Feature Articles
January 2003
Articles 2002

Jazz in June


Jordan & Brown


Dave Brubeck Quartet


Frank Morgan
& Sonny Fortune


NJO, Don Menza
& Pete Christlieb


NJO & Eldar


NJO & Tony Gulizia


John McNeil


Bob Popek


Butch's Guitar


Richard Thompson


Jerry Seinfeld


The Funk Brothers


Dan Demuth



May 2003
Feature Articles

Artist Interviews/Concert Previews/Concert Reviews

Abate all-star quartet plays Lincoln June 10


By Tom Ineck


Greg Abate remains a resident of the Providence, R.I., area where he was reared, a lifestyle choice that might have meant obscurity for a lesser artist. The intrepid saxophonist, however, has achieved a body of work and a level of recognition that ensures his livelihood, in Europe as well as the United States.

His lyrical flights, biting tone and rhythmic sophistication draw comparisons to Charlie Parker, but Abate also echoes the more tranquil ruminations of Paul Desmond. He has a broad repertoire of standards at his nimble fingertips, but he also is a first-class composer. His most recent release, “Evolution,” is a showcase for his writing talents, containing nine original tunes.


Greg Abate [Photo by Rich Hoover]Abate brings all of this, and an all-star quartet, to Lincoln for a June 10 performance at Jazz in June in the sculpture garden of the Sheldon Art Gallery on the University of Nebraska-Lincoln downtown campus. Accompanying Abate on that trip are pianist Phil DeGreg, bassist Harvie S and drummer Billy Hart.


In a phone interview from St. Paul, Minn., where he was performing a two-night stand at the Artists’ Quarter, Abate speculated about his choice to live in Rhode Island rather than the Big Apple.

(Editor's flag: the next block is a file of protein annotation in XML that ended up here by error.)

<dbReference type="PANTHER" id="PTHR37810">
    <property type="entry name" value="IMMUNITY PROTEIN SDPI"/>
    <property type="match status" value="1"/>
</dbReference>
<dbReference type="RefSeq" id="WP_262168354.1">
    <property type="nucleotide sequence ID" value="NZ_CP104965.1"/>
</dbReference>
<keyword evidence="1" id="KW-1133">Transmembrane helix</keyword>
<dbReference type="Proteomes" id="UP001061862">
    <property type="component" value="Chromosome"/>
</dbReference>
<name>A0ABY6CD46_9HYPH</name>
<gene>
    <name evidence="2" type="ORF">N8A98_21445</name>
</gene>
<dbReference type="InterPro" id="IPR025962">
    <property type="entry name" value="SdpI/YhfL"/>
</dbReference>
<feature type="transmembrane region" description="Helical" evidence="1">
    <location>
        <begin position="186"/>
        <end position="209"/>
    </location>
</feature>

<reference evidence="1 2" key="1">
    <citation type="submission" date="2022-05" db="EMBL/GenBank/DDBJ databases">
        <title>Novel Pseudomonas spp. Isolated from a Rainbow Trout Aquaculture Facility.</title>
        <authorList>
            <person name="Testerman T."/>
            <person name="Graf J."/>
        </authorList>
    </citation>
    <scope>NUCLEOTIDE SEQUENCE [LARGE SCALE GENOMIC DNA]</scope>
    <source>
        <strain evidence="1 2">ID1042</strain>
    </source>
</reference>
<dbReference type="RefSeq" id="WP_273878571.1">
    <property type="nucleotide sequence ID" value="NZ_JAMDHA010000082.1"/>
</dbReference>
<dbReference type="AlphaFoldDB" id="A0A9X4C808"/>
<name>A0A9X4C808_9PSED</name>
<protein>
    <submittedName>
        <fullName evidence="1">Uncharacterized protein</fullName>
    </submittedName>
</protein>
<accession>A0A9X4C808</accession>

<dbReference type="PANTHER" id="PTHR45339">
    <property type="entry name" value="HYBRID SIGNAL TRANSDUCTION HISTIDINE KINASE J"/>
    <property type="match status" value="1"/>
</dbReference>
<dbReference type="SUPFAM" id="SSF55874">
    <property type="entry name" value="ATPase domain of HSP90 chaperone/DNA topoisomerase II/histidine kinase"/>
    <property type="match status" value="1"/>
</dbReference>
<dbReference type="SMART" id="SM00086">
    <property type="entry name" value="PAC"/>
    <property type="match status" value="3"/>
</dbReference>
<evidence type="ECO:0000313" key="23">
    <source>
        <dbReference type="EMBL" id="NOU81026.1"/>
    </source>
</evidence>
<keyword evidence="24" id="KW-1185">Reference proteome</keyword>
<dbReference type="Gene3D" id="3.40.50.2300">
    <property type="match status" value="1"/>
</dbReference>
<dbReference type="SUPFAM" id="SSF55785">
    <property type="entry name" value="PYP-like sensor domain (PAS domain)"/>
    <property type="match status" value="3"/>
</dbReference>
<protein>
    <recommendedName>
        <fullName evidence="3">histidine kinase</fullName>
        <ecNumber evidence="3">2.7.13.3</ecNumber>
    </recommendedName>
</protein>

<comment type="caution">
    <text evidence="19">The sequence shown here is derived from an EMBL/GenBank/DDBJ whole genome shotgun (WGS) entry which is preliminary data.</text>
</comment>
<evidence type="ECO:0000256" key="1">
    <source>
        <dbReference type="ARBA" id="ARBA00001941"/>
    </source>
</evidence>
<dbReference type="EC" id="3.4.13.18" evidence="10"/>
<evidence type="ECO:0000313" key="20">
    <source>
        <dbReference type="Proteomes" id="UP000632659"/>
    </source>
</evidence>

“Living in New York may have brought me to other areas,” he said. “Maybe I would be better known now, if I did live there. I’ve always wondered about that. I really don’t know if it has hindered me, at all.”


One thing is sure. Whether Abate plays in St. Paul or Duluth, Minn.; Moscow, Idaho; a small town on Cape Cod or Lincoln, Neb., audiences are enthusiastic and perhaps more appreciative than jaded jazz aficionados in New York City, San Francisco or Boston.


“I’ve had a very good response. People like my stuff, and I’m really glad to be able to play.” Abate himself listens to his own playing with a critical ear.


“I was listening to one of my CDs, “Straight Ahead” (from 1992), and I could really hear how much I’ve evolved since then. I’ve still got these recordings, and people are buying my old stuff and I don’t sound anything like that. My playing is really starting to fall into place, where I can really have more control over what I want to do.”


Artistic control is especially evident in his last several recordings, where Abate has been moving from standards to a more personal expression. Never one to rely solely on the melodies most familiar to his audience, he has either chosen more obscure compositions (Hank Mobley’s “This I Dig of You,” Monk’s “Ask Me Now”) or written them all himself, as with “Evolution.”


That 2002 recording features the same lineup that will be in Lincoln, with the exception of DeGreg, who subs for pianist James Williams. The fact that Abate wrote all nine tunes in the year preceding the sessions gives the recording an immediacy often missing in CDs that are cobbled together from many different sources and different time frames. The fact that Abate first put pen to paper on Sept. 11, 2001, for the ballad “Dearly Departed,” gives the recording an especially timely poignancy. The tune is jointed dedicated to those who lost their lives in the terrorist attack and to Abate’s parents, who died in 1998 and 1999.